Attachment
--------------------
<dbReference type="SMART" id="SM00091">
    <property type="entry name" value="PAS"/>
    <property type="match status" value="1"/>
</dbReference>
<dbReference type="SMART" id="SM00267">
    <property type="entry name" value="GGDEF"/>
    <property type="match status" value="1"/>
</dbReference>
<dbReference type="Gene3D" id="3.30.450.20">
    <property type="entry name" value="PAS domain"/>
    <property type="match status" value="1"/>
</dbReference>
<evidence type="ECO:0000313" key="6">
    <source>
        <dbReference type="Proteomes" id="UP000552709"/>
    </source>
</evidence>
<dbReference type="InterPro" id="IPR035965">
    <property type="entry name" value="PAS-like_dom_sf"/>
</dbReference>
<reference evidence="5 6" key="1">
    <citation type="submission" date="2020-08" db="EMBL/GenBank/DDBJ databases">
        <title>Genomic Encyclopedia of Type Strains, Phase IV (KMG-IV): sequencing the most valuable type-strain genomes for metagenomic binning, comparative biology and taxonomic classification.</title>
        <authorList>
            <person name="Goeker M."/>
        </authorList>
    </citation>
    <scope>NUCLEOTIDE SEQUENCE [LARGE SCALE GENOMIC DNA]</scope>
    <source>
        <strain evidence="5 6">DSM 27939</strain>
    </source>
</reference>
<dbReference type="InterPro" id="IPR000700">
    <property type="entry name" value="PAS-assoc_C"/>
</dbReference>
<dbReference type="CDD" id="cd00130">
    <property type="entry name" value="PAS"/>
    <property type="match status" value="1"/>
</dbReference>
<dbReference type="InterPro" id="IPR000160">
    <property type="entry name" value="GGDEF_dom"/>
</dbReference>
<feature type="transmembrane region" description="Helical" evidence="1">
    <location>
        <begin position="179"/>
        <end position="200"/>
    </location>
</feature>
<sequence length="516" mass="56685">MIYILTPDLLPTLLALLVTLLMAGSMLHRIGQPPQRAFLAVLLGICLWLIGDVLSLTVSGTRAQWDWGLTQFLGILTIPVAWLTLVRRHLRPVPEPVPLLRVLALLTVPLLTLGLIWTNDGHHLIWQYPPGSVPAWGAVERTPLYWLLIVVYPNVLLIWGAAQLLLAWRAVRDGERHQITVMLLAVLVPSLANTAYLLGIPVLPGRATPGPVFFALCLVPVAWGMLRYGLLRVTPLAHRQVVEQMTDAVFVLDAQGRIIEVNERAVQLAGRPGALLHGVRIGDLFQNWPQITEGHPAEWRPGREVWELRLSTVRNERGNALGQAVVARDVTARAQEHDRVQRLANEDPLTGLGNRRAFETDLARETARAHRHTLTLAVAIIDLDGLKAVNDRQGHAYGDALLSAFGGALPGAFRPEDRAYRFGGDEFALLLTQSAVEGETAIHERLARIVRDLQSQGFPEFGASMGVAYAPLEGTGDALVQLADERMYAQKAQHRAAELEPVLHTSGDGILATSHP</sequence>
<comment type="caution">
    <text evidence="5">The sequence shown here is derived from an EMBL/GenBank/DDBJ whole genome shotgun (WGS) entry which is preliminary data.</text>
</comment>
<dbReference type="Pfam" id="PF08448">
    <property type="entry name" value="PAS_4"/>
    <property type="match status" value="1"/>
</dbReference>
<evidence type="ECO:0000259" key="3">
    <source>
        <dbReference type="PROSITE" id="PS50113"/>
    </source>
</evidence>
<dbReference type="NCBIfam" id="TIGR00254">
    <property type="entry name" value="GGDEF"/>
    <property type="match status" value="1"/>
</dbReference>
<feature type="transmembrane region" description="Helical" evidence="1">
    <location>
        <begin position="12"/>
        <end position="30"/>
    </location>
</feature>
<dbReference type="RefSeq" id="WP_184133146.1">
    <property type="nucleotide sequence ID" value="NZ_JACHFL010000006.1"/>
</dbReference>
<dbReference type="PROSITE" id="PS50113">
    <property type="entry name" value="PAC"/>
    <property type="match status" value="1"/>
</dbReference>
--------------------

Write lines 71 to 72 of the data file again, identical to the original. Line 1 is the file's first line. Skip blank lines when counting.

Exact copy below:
</feature>
<dbReference type="RefSeq" id="WP_184133146.1">